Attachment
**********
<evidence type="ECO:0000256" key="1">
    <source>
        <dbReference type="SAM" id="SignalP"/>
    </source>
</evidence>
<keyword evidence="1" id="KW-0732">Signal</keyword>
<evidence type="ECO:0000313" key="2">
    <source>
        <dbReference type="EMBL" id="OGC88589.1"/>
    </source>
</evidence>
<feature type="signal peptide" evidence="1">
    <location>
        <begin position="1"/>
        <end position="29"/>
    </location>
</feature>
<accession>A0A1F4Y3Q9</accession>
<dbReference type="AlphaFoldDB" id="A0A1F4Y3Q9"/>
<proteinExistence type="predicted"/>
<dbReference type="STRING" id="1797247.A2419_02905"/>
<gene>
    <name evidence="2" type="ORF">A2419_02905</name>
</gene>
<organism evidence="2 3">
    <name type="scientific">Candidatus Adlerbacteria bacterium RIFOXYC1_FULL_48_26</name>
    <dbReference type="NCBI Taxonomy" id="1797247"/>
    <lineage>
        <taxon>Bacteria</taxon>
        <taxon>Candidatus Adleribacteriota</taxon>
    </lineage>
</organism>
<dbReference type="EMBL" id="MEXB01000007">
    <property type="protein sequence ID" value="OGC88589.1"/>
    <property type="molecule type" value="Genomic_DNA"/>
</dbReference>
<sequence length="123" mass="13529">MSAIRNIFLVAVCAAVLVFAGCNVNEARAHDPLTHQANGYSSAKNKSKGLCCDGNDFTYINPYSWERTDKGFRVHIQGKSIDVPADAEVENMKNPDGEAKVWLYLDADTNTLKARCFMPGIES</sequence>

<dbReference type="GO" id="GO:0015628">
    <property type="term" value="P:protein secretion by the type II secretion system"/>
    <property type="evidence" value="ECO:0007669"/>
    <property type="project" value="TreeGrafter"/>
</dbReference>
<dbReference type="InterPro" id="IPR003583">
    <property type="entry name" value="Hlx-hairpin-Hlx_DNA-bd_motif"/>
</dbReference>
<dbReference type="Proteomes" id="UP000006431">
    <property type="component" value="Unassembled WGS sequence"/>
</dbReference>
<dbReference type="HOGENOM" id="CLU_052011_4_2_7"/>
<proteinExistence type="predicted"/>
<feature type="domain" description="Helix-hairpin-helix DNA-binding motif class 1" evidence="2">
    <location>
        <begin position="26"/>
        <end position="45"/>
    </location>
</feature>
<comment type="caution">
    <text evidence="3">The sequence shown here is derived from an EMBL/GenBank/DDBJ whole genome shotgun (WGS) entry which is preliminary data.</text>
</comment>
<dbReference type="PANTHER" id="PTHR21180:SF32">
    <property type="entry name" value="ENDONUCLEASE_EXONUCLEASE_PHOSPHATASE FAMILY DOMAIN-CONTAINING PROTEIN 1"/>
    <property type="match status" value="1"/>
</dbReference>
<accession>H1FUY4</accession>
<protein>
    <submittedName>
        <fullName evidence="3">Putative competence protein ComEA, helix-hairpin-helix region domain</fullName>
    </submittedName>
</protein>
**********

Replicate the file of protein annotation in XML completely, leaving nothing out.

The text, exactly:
<evidence type="ECO:0000256" key="1">
    <source>
        <dbReference type="SAM" id="SignalP"/>
    </source>
</evidence>
<keyword evidence="1" id="KW-0732">Signal</keyword>
<evidence type="ECO:0000313" key="2">
    <source>
        <dbReference type="EMBL" id="OGC88589.1"/>
    </source>
</evidence>
<feature type="signal peptide" evidence="1">
    <location>
        <begin position="1"/>
        <end position="29"/>
    </location>
</feature>
<accession>A0A1F4Y3Q9</accession>
<dbReference type="AlphaFoldDB" id="A0A1F4Y3Q9"/>
<proteinExistence type="predicted"/>
<dbReference type="STRING" id="1797247.A2419_02905"/>
<gene>
    <name evidence="2" type="ORF">A2419_02905</name>
</gene>
<organism evidence="2 3">
    <name type="scientific">Candidatus Adlerbacteria bacterium RIFOXYC1_FULL_48_26</name>
    <dbReference type="NCBI Taxonomy" id="1797247"/>
    <lineage>
        <taxon>Bacteria</taxon>
        <taxon>Candidatus Adleribacteriota</taxon>
    </lineage>
</organism>
<dbReference type="EMBL" id="MEXB01000007">
    <property type="protein sequence ID" value="OGC88589.1"/>
    <property type="molecule type" value="Genomic_DNA"/>
</dbReference>
<sequence length="123" mass="13529">MSAIRNIFLVAVCAAVLVFAGCNVNEARAHDPLTHQANGYSSAKNKSKGLCCDGNDFTYINPYSWERTDKGFRVHIQGKSIDVPADAEVENMKNPDGEAKVWLYLDADTNTLKARCFMPGIES</sequence>

<dbReference type="GO" id="GO:0015628">
    <property type="term" value="P:protein secretion by the type II secretion system"/>
    <property type="evidence" value="ECO:0007669"/>
    <property type="project" value="TreeGrafter"/>
</dbReference>
<dbReference type="InterPro" id="IPR003583">
    <property type="entry name" value="Hlx-hairpin-Hlx_DNA-bd_motif"/>
</dbReference>
<dbReference type="Proteomes" id="UP000006431">
    <property type="component" value="Unassembled WGS sequence"/>
</dbReference>
<dbReference type="HOGENOM" id="CLU_052011_4_2_7"/>
<proteinExistence type="predicted"/>
<feature type="domain" description="Helix-hairpin-helix DNA-binding motif class 1" evidence="2">
    <location>
        <begin position="26"/>
        <end position="45"/>
    </location>
</feature>
<comment type="caution">
    <text evidence="3">The sequence shown here is derived from an EMBL/GenBank/DDBJ whole genome shotgun (WGS) entry which is preliminary data.</text>
</comment>
<dbReference type="PANTHER" id="PTHR21180:SF32">
    <property type="entry name" value="ENDONUCLEASE_EXONUCLEASE_PHOSPHATASE FAMILY DOMAIN-CONTAINING PROTEIN 1"/>
    <property type="match status" value="1"/>
</dbReference>
<accession>H1FUY4</accession>
<protein>
    <submittedName>
        <fullName evidence="3">Putative competence protein ComEA, helix-hairpin-helix region domain</fullName>
    </submittedName>
</protein>